Bibliophily across borders: From Italy, Austria and England to Argentina: For the Love of Books (Part 3 of 3)
DA LUCCA A NEW YORK A LUGANO Edited by Edoardo Barbieri
Published by Casa Editrice Leo S. Olschki. (Italian language)
The history of Italian antiquarian books essentially lacks an organic history. The proceedings of the convention dedicated to Giuseppe Martini (1870–44) will help to fill this lacuna.
Martini was a collector and dealer of ancient manuscripts and antiquarian books in his birthplace of Lucca, as well as early twentieth-century New York and, lastly, Lugano, which welcomed Italians fleeing from Fascism. The outcome is a very vivid cross-section of the Italian and international book trade of this era.
The publishing house Leo S. Olschki, which celebrated its centenary in 1986, focusses on the Humanities, Literature and publishes regularly on the History of the Book. Most books are published in Italian language but sell to readers worldwide.
For more information about this publication and to see the full list of Leo S. Olschki Publishers in Italy, please visit the website.
Schatzkammer des Wissens: 650 Jahre Österreichische Nationalbibliothek
Published by Kremayr & Scheriau, 2018
The Austrian National Library celebrated its 650th anniversary in 2018 which was an ideal opportunity to showcase some of its treasures to the public in a series of events held at the library in Vienna itself throughout the year but also gathered in an exhibition catalogue.
In 1368, the richly illustrated Gospel of John of Troppau, written in gold letters, was completed, which today is considered the founding code of the library. This magnificent manuscript from the possession of the Habsburg Duke Albrecht III. is the starting point of a journey through 650 years of cultural and media history that hardly any other library can tell.
It leads from the origins of the imperial collections and the Court Library to the establishment of the National Library in the First Republic, through the dark times of the Second World War to the question of the restitution of stolen collections.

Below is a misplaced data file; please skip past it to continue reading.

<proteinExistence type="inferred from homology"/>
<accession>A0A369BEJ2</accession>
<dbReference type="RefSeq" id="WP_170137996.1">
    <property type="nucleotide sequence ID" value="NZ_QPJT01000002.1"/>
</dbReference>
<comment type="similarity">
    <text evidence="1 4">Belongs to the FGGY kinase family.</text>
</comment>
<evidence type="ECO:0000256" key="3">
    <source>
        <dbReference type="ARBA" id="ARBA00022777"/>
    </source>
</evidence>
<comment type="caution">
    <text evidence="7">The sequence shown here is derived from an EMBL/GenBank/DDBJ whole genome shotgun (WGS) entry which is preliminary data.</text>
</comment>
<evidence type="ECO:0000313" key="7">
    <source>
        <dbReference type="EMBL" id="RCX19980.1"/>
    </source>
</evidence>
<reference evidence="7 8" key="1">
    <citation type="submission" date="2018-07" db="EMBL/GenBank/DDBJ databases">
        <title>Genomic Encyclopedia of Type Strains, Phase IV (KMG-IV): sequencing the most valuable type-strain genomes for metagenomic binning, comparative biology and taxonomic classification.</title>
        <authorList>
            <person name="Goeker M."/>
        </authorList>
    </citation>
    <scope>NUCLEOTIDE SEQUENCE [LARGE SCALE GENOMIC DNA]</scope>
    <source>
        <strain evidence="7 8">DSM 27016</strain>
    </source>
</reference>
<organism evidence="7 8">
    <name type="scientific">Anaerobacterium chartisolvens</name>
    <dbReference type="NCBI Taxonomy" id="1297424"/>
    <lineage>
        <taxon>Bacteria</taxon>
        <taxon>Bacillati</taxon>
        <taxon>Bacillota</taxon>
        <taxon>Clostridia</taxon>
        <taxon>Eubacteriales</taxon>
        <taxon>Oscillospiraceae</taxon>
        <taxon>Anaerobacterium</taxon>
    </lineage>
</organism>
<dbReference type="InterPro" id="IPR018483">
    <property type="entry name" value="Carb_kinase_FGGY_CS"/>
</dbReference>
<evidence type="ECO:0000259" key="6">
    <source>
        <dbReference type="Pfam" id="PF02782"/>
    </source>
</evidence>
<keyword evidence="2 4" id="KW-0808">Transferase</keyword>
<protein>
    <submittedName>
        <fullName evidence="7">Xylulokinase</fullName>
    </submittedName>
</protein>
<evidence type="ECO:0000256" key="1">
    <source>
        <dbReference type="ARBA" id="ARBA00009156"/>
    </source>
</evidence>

And last but not least, the papyrus collection of Archduke Rainer, which was added to the library at the end of the 19th century, becomes a journey through media history, which began more than 3,000 years ago in the Egypt of the Pharaohs and ends with a look into the digital future of knowledge.
To purchase a copy of this catalogue, either visit the National Library of Austria or contact the publishing house here.
Books That Changed History
Published by Dorling Kindersley, 2017
Turn the pages of the most famous books of all time and marvel at the stories behind them! Over 75 of the world's most celebrated, rare, and seminal books are examined and explained in this stunning treasury.
Books That Changed History is a unique encyclopedia spanning the history of the written word, from 3000 BCE to the modern day. Chronological chapters show the evolution of human knowledge and the changing ways in which books are made. Discover incredible coverage of history's most influential books including the Mahabharata, Shakespeare's First Folio, The Diary of Anne Frank, and Penguin's first ever paperbacks. From Darwin's groundbreaking On the Origin of Species to Louis Braille's conception of the Braille system that we still use today, these are world famous books that have had the biggest impact on history. Every book is presented with breathtaking photography and fascinating biographies of those who created them. Books That Changed History gathers dictionaries, diaries, plays, poems, treaties, and religious texts into one stunning celebration of the undisputed power of books.
Dorling Kindersley in the United Kingdom has published an accessible work which is a very good starting point to learn about some of the most important books in history and possibly start a book collection.
To purchase a copy of the book, please visit the publisher's website.
See a gallery of inside pages of this beautiful book below:
Packing My Library
By Alberto Manguel
Published by Yale University Press, 2018
A best-selling author and world-renowned bibliophile meditates on his vast personal library and champions the vital role of all libraries.
Alberto Manguel is a writer, translator, editor, and critic, but would rather define himself as a reader and a lover of books. From 2015 to 2018 he was the director of the National Library of Argentina.
In June 2015 Alberto Manguel prepared to leave his centuries-old village home in France’s Loire Valley and reestablish himself in a one-bedroom apartment on Manhattan’s Upper West Side. Packing up his enormous, 35,000-volume personal library, choosing which books to keep, store, or cast out, Manguel found himself in deep reverie on the nature of relationships between books and readers, books and collectors, order and disorder, memory and reading. In this poignant and personal reevaluation of his life as a reader, the author illuminates the highly personal art of reading and affirms the vital role of public libraries.
A must-read for every book collector and true bibliophile.